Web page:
He has said repeatedly that the country would change "without pause, but without haste."
Nonetheless, several Cuba observers said that once started, reforms tend to snowball and could spill beyond the realm of pure economics.

"The liberalization of these markets will ignite new demands for reforms," Lopez-Levy said. "In the long run, the question will be: How long can the economic genie be out of the bottle without people asking for more substantive political reform?"

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Thursday, Nov. 03, 2011
Cuba to Allow Sale of Real Estate

(HAVANA) — Cuba announced Thursday it will allow real estate to be bought and sold for the first time since the early days of the revolution, the most important reform yet in a series of free-market changes under President Raul Castro.

The law, which takes effect Nov. 10, applies to citizens living in Cuba and permanent residents only, according to a red-letter headline on the front page of Thursday's Communist Party daily Granma and details published in the government's Official Gazette. (See TIME's video: "Eyeing a Cuba Travel-Policy Shift.")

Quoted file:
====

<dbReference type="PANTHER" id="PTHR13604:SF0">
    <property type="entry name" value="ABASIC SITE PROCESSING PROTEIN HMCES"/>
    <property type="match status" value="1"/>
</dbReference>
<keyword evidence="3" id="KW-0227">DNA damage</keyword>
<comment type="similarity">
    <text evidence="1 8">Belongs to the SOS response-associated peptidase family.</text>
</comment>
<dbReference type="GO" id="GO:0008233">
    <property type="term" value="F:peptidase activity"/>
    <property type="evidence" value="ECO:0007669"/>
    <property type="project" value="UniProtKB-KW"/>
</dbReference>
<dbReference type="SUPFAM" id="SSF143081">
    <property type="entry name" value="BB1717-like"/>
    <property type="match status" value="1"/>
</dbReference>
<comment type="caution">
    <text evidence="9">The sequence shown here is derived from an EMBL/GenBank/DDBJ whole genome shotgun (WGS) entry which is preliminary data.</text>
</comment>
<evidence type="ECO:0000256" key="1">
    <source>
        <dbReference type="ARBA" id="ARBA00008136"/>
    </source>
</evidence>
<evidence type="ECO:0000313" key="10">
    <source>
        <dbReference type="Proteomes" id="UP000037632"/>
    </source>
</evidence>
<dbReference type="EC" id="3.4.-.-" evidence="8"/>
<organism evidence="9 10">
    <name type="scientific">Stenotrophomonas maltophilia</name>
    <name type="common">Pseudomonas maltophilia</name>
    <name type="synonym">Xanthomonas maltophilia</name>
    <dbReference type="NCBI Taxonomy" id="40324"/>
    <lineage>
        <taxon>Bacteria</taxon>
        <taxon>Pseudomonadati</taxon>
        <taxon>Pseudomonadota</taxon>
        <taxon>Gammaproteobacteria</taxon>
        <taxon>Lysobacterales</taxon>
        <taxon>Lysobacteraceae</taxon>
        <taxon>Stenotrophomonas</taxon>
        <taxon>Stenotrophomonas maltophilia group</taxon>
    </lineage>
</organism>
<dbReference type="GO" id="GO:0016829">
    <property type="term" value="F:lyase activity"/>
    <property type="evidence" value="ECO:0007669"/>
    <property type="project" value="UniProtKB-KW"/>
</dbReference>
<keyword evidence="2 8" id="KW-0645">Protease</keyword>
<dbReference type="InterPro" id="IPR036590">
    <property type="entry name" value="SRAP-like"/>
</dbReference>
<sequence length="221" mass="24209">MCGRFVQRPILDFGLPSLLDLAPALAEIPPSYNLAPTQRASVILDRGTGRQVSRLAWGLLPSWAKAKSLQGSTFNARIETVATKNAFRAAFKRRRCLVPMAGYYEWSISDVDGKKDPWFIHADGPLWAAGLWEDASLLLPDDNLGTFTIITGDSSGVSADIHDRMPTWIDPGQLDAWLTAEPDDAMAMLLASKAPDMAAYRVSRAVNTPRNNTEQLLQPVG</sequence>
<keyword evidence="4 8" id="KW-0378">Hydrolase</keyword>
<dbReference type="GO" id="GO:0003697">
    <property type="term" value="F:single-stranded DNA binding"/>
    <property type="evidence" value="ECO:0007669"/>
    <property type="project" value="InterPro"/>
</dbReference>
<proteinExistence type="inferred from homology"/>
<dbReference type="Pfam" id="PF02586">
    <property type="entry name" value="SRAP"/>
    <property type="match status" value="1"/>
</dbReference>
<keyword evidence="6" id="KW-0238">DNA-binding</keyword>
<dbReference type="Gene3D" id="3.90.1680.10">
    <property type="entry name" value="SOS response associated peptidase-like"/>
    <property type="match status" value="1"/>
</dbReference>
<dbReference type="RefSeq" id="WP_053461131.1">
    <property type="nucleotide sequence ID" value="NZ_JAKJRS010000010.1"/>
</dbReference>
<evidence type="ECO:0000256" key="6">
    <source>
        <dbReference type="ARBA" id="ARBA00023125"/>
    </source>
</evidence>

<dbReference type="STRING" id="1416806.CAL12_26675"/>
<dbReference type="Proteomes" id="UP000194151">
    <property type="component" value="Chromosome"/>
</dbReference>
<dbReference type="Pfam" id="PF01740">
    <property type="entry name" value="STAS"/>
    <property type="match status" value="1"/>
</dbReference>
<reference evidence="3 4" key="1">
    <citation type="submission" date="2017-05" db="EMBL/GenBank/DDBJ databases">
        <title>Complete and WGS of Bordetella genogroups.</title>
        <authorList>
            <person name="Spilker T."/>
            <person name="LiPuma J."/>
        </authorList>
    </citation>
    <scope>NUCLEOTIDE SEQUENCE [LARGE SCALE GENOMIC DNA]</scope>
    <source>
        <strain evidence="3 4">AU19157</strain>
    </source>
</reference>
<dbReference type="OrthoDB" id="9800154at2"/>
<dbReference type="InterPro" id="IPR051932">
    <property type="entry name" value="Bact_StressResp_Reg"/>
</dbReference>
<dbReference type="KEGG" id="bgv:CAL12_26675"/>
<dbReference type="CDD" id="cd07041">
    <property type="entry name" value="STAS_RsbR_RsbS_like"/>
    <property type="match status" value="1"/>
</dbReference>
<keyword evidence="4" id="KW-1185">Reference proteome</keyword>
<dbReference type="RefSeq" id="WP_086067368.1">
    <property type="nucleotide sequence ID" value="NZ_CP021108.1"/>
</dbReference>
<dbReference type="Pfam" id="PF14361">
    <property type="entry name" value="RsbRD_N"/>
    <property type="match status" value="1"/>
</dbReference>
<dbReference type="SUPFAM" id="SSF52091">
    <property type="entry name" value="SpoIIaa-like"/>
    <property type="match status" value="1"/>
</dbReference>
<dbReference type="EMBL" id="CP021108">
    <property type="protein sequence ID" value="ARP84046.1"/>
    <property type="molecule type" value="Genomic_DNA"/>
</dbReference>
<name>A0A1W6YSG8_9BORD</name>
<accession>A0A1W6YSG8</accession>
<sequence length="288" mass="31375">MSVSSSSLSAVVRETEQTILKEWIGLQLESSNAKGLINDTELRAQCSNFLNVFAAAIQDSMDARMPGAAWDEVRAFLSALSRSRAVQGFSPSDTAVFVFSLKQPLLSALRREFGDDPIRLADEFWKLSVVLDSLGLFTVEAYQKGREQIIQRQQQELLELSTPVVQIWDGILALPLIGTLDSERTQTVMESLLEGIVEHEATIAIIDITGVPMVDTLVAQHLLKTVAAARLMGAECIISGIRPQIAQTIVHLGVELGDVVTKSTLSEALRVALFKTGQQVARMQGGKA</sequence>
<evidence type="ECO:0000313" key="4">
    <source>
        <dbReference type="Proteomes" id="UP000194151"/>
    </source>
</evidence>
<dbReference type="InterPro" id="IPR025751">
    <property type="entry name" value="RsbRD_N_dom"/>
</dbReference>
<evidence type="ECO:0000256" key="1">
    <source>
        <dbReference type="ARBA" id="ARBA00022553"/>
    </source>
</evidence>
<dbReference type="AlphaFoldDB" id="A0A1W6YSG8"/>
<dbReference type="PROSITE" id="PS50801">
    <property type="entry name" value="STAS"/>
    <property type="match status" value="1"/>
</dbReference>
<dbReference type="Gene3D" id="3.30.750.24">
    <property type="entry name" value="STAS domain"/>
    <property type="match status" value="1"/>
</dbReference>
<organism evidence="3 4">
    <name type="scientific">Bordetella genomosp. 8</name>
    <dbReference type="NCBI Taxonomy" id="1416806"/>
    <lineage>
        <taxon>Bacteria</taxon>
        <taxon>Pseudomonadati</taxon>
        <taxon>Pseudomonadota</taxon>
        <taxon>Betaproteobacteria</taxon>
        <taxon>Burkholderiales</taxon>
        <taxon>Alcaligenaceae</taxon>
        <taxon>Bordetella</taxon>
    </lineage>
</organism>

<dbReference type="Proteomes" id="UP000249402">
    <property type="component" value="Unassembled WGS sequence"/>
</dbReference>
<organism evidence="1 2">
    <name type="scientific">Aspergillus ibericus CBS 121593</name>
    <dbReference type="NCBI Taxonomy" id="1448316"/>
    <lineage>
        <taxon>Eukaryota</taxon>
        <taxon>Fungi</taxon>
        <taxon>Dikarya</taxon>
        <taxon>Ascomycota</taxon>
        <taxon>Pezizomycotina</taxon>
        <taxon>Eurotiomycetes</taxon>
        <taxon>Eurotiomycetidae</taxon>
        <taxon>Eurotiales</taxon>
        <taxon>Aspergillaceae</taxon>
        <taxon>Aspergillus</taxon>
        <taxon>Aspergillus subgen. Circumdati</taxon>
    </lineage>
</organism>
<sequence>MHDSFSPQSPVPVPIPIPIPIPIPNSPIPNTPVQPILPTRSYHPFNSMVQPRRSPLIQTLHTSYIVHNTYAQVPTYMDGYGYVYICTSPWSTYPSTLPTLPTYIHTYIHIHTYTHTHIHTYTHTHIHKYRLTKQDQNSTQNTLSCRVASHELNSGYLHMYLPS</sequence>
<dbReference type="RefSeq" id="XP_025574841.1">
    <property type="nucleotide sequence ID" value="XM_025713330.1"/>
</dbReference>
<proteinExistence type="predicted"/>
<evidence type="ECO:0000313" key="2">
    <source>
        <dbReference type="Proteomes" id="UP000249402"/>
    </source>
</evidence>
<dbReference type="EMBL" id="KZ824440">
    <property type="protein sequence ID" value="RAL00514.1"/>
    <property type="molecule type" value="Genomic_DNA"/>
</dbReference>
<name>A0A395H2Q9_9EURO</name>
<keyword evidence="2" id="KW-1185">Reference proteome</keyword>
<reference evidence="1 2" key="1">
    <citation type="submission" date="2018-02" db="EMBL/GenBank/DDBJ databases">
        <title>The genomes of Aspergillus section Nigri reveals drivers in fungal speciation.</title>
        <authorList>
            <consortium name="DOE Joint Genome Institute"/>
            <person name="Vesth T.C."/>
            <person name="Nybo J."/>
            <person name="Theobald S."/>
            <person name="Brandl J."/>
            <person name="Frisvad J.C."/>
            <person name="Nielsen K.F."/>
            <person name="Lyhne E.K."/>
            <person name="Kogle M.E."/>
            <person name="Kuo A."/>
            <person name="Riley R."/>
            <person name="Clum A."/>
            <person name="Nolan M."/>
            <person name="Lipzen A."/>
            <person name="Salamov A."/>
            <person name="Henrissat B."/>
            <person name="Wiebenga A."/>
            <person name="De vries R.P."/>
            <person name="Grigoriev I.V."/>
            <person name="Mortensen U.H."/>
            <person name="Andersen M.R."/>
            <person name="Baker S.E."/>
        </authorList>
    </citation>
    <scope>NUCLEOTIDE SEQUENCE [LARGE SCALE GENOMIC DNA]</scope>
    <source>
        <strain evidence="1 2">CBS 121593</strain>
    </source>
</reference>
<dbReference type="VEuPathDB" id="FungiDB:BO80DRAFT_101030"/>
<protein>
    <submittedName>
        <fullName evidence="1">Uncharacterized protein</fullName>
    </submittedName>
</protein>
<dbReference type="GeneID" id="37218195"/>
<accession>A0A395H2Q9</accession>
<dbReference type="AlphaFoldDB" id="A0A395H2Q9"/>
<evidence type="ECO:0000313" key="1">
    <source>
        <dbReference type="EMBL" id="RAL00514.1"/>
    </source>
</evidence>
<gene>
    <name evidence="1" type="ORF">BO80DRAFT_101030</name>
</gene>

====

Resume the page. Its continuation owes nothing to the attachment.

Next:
The law limits Cubans to owning one home in the city and another in the country, an effort to prevent the accumulation of large real estate holdings. It requires that all real estate transactions be made through Cuban bank accounts so that they can be better regulated, and says the transactions will be subject to bank commissions.

Sales will also be subject to an 8 percent tax on the assessed value of the property, paid equally by buyer and seller. In the case where Cubans exchange homes of equal value in a barter agreement, each side will pay 4 percent of the value of their home. "This is a very big step forward. With this action the state is granting property rights that didn't exist before," said Philip J. Peters, a Cuba analyst at the Lexington Institute in Arlington, Virginia. "If you think about it from the point of view of a Cuban family, it converts their house from a place to live into a source of wealth or a source of collateral. It's an asset that can now be made liquid."